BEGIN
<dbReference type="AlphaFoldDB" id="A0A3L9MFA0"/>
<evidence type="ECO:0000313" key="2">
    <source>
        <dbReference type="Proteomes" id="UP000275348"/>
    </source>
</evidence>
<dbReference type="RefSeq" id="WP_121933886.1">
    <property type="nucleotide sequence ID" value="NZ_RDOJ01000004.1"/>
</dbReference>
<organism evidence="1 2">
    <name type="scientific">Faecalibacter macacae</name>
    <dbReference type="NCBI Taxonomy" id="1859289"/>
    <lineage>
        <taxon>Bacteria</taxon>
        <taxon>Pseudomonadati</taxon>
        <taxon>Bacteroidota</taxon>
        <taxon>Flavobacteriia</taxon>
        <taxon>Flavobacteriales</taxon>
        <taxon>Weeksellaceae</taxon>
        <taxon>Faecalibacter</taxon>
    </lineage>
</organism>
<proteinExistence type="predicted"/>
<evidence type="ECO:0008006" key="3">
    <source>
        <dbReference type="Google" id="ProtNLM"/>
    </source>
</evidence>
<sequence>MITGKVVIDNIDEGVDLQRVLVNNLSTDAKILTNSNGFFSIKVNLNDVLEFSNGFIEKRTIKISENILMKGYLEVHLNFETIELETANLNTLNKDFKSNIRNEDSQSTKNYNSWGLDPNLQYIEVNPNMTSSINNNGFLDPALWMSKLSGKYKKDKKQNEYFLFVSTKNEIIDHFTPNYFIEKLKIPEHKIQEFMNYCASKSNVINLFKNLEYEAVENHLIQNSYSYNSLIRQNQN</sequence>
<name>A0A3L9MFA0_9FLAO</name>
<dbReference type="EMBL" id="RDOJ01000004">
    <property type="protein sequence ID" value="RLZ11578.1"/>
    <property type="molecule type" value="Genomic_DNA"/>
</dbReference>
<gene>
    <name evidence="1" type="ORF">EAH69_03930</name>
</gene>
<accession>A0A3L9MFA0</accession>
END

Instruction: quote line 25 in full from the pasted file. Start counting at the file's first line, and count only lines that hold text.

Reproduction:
    <source>